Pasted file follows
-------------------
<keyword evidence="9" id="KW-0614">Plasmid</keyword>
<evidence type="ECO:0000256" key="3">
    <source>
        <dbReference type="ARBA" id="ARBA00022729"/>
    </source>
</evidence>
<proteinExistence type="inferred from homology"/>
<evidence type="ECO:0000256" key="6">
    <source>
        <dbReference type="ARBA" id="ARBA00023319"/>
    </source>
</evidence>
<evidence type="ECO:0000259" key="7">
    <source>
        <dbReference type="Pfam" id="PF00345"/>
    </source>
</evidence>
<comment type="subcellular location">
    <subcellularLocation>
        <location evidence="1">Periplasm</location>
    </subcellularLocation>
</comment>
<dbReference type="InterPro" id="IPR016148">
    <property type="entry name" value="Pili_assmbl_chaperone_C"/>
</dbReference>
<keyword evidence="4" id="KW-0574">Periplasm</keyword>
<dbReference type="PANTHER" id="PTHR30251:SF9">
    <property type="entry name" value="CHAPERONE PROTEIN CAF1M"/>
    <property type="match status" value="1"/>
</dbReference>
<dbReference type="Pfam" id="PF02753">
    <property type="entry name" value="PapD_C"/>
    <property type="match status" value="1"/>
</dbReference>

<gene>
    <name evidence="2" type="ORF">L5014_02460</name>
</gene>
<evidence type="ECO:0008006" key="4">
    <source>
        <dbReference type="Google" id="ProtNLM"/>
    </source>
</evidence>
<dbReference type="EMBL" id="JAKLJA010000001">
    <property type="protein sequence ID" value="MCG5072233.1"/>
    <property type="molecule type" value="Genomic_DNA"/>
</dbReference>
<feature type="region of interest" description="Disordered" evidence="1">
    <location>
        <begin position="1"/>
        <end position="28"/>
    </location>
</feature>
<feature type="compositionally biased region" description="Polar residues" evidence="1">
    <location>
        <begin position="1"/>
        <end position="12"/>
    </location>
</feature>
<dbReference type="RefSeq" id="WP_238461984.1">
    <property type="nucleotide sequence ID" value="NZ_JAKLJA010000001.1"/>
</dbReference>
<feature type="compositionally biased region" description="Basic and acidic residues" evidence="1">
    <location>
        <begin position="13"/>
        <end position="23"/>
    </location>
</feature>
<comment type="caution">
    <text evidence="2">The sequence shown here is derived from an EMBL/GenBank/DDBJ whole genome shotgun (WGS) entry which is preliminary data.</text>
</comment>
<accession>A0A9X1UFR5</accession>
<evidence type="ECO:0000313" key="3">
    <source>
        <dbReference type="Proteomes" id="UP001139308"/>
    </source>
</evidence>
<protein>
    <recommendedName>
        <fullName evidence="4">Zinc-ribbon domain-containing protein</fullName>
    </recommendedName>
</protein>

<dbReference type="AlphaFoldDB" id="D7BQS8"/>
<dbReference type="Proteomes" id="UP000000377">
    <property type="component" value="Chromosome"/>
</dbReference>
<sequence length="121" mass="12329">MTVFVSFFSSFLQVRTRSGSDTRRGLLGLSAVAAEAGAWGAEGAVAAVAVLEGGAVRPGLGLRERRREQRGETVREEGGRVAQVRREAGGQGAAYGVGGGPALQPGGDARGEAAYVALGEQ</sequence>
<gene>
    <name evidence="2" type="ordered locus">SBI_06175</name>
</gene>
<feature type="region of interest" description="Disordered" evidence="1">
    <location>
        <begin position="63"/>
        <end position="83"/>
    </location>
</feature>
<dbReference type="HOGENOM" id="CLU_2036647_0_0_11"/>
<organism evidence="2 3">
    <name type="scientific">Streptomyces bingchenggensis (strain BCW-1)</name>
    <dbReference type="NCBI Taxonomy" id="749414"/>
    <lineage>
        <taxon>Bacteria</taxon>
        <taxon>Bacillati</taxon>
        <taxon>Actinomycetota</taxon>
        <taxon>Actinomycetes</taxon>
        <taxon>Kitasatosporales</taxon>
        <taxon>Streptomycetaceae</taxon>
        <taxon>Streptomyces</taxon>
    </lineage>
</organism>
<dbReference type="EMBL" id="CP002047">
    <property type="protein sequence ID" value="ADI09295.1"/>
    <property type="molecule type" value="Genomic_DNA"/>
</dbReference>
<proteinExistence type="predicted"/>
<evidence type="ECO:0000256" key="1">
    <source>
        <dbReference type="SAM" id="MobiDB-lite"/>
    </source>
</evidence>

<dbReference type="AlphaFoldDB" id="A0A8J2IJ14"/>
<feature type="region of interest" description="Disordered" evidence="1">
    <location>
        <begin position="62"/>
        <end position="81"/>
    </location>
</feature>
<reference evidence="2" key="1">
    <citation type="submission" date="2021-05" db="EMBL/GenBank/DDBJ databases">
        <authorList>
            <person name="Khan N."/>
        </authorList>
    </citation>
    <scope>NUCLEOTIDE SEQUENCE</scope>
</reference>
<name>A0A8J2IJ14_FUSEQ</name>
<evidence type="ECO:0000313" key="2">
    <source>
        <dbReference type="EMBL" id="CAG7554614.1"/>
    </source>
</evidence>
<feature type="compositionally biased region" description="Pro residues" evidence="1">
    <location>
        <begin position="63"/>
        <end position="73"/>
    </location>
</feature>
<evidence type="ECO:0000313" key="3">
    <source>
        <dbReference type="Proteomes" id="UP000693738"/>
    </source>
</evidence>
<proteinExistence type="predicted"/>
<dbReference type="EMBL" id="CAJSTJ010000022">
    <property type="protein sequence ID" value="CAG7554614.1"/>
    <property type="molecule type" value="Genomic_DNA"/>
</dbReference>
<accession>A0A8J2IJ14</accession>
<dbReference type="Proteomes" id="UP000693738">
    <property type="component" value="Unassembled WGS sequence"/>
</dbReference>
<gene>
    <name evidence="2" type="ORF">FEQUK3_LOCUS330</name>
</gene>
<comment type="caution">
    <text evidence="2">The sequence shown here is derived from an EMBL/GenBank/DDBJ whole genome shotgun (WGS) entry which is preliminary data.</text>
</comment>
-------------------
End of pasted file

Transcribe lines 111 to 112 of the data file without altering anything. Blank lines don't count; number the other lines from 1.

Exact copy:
    <property type="protein sequence ID" value="ADI09295.1"/>
    <property type="molecule type" value="Genomic_DNA"/>